Reducing Employee Negligence a Critical Goal
In the two years since this publication featured a story about cybersecurity, hackers have launched even greater cyber assaults on unsuspecting and unprotected healthcare systems.
The 2018 Cyber Claims Study compiled by NetDiligence found that from 2013-2017, healthcare system breaches accounted for 17 percent of all claims and 15 percent of total breach cost. In addition, the HIPAA Journal reported that since 2015 - a year in which more than 113 million healthcare records were breached and exceeding the combined number of breaches from 2009-2014 - cyberattacks have skyrocketed.
Furthermore, the HIPAA Journal's 2019 January Healthcare Data Breach Report revealed 33 healthcare data breaches were reported during the first month of 2019, with nearly a half-million records "exposed, stolen or impermissibly disclosed."
But despite the growing numbers of cyberattacks across the industry, finding the funds to implement and maintain robust protection plans remains a challenge for many healthcare systems. And aside from budgetary limitations, some facilities find it difficult to devote adequate time to training staff on how to reduce risk.
"It's all about managing risk and prioritizing expenses," said Dave Lewis, chief information security officer for Duo Security, which is not part of Cisco and has more than 800 healthcare clients across the country, including several in Memphis. "Many medical facilities already have these structures in place, but some need help performing an asset inventory of their systems and conducting due diligence to improve data security."
In the 2017 article about cybersecurity, the Memphis Medical News interviewed "Jack," an expert hacker who works for a company that investigates and tests the security systems of healthcare facilities. Then as now, Jack requested that this publication not identify either him or his company in order to maintain anonymity when he conducts his assessments,
"I wish I could say that a lot has changed for the better, but although there are definitely some healthcare systems getting on board, not enough of them are and not fast enough," said Jack, who infiltrates medical systems across the U.S. "I still manage to get into restricted areas without official credentials. I still manage to gain access to patient records. I still manage to find things that bad guys would have a field day with, but fortunately for the systems that hire me, I'm one of the good guys. I'm here to help."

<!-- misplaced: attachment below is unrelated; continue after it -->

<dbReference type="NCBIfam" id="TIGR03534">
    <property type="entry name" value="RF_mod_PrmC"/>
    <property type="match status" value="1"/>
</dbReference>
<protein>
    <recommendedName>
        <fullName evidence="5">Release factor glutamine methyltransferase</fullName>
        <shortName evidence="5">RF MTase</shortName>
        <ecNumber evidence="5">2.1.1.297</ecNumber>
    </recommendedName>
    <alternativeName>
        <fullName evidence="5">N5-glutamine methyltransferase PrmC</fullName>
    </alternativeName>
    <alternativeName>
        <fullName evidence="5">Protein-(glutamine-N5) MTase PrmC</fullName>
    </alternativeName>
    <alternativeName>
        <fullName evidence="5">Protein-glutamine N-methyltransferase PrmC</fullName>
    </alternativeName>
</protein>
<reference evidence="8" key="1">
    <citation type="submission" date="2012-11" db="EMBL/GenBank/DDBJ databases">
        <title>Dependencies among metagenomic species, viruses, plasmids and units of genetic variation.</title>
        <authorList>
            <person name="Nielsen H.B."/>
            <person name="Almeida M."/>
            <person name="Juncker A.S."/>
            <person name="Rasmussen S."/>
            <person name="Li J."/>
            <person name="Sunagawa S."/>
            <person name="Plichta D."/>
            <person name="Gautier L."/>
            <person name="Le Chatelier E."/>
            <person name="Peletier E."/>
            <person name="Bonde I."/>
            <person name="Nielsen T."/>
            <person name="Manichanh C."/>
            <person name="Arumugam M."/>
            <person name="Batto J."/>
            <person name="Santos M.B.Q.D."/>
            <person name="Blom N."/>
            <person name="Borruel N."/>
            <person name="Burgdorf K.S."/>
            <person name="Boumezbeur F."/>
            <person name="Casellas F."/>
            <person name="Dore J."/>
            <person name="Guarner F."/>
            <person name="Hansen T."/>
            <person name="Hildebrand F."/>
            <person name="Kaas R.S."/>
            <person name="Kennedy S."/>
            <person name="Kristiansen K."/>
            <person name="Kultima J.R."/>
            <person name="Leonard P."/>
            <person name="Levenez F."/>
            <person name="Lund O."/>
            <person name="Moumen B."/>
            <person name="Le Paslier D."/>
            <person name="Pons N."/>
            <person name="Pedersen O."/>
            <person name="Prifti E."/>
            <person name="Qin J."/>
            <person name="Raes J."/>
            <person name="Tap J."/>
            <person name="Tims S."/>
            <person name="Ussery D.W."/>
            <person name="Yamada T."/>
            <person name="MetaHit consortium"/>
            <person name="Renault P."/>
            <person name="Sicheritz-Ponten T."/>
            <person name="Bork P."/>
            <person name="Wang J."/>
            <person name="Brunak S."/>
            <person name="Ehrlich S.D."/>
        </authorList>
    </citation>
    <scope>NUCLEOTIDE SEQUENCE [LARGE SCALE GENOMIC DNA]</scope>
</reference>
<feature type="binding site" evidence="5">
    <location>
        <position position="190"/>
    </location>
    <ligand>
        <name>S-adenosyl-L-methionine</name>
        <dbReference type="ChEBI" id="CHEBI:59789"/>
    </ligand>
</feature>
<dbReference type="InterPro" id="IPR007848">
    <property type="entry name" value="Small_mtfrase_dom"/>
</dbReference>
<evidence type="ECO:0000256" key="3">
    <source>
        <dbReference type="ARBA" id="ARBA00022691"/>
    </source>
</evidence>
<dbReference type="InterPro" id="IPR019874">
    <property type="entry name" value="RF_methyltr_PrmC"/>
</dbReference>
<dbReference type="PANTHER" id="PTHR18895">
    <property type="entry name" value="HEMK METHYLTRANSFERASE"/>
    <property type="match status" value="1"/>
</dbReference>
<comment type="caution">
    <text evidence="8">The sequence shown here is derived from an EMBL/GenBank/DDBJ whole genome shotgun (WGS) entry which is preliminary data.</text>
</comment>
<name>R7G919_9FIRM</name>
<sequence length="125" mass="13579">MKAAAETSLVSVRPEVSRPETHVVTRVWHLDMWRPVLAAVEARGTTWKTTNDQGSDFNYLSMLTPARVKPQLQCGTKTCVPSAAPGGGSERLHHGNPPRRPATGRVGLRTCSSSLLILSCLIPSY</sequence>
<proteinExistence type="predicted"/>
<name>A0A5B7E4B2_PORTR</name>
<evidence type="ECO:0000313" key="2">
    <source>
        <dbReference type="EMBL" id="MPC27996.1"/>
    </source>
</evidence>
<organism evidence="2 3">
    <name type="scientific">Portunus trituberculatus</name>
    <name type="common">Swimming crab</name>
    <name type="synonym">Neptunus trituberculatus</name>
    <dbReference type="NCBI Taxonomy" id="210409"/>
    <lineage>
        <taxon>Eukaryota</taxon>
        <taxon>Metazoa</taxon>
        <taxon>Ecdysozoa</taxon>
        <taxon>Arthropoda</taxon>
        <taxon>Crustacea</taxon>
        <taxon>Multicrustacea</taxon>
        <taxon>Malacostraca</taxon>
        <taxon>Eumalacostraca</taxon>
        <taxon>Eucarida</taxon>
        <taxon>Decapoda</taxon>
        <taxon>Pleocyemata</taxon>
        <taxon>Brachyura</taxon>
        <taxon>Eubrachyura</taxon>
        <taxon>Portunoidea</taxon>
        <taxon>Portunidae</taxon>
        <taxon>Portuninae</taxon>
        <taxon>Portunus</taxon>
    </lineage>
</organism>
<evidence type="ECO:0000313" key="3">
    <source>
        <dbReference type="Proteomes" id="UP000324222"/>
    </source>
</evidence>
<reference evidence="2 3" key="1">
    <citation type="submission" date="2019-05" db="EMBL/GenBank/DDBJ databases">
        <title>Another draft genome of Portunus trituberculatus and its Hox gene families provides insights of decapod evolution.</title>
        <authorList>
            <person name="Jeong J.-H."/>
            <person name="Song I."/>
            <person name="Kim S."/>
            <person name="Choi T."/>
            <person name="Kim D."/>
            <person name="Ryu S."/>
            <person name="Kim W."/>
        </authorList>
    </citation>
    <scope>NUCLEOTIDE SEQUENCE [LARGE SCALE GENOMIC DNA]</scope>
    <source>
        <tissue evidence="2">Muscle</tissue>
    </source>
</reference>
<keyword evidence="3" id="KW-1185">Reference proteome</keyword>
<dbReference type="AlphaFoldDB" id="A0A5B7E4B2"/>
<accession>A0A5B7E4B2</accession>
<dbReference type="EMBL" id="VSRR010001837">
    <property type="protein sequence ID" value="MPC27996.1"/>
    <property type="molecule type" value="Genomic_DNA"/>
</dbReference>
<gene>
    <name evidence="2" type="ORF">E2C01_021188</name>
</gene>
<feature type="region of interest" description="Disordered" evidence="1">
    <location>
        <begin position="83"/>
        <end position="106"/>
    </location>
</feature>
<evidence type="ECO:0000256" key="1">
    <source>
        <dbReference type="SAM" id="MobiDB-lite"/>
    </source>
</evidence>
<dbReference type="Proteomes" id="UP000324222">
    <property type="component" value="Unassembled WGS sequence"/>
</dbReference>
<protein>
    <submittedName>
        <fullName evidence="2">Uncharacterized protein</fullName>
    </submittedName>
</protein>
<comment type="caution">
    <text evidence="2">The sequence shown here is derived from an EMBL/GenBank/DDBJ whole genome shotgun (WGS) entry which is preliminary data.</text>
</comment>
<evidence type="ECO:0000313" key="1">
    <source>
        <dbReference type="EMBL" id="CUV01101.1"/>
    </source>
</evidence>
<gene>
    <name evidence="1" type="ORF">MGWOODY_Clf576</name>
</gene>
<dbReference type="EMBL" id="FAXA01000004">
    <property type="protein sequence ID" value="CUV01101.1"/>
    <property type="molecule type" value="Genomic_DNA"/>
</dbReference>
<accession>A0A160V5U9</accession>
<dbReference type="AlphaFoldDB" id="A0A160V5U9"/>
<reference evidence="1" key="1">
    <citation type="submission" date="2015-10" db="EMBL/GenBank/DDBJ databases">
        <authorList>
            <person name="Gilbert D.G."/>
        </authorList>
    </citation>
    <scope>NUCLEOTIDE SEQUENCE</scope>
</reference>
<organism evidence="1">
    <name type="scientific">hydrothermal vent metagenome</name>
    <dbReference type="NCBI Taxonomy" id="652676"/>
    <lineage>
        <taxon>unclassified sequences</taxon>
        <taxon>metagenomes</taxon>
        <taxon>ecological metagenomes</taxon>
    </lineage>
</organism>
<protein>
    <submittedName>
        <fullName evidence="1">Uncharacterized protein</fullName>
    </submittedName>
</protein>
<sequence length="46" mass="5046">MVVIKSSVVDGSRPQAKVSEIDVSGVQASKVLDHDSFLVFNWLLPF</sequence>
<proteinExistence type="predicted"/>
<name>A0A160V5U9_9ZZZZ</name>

And while allowing hackers to penetrate a healthcare system's database may seem counterintuitive to strengthening its operations, Jack emphasized that authorized breaches by "white hats" (ethical hackers) can offer solutions that will help prevent criminal attacks by "black hats" (criminal hackers) from stealing information.
To help mitigate increasingly aggressive ransomware attacks that result in an organization's information being stolen and its access denied to operating systems unless ransom is paid, Duo emphasizes the necessity of employee training. Making it harder for hackers, not employees, to access a system is key.
"The focus has to be on balancing security with usability. Medical personnel should be able to do what they do best, which is taking care of patients, without spending precious time worrying about systems access," said Amanda Rogerson, product marketing manager at Duo. "There are programs that provide multi-factor authentication and reduce the risk of cyberattack, but also make it easier for doctors and nurses and other medical workers to access patient records."
In addition, healthcare systems must analyze operating systems to get an accurate picture of network usage.
"We conducted a survey for one healthcare organization and discovered that there were more than 300,000 devices connected to the system than were accounted for," Rogerson said. "You have to know your system and who's authorized to access it in order to protect it."
Reducing employee negligence is another key component, Rogerson said. Keeping up with technology is vital, but the human component must never be overlooked.
"Robust security systems lose effectiveness if employees don't take them seriously or if they become lax in monitoring who's coming in and out of their area," Jack said. "You can have the most technologically advanced system in the world, but if your frontline employees don't scrutinize my credentials when I show up pretending to be an IT guy checking their computers, well your system is pretty much worthless. And if it turns out to be a bad guy instead of me accessing your information, it's game over."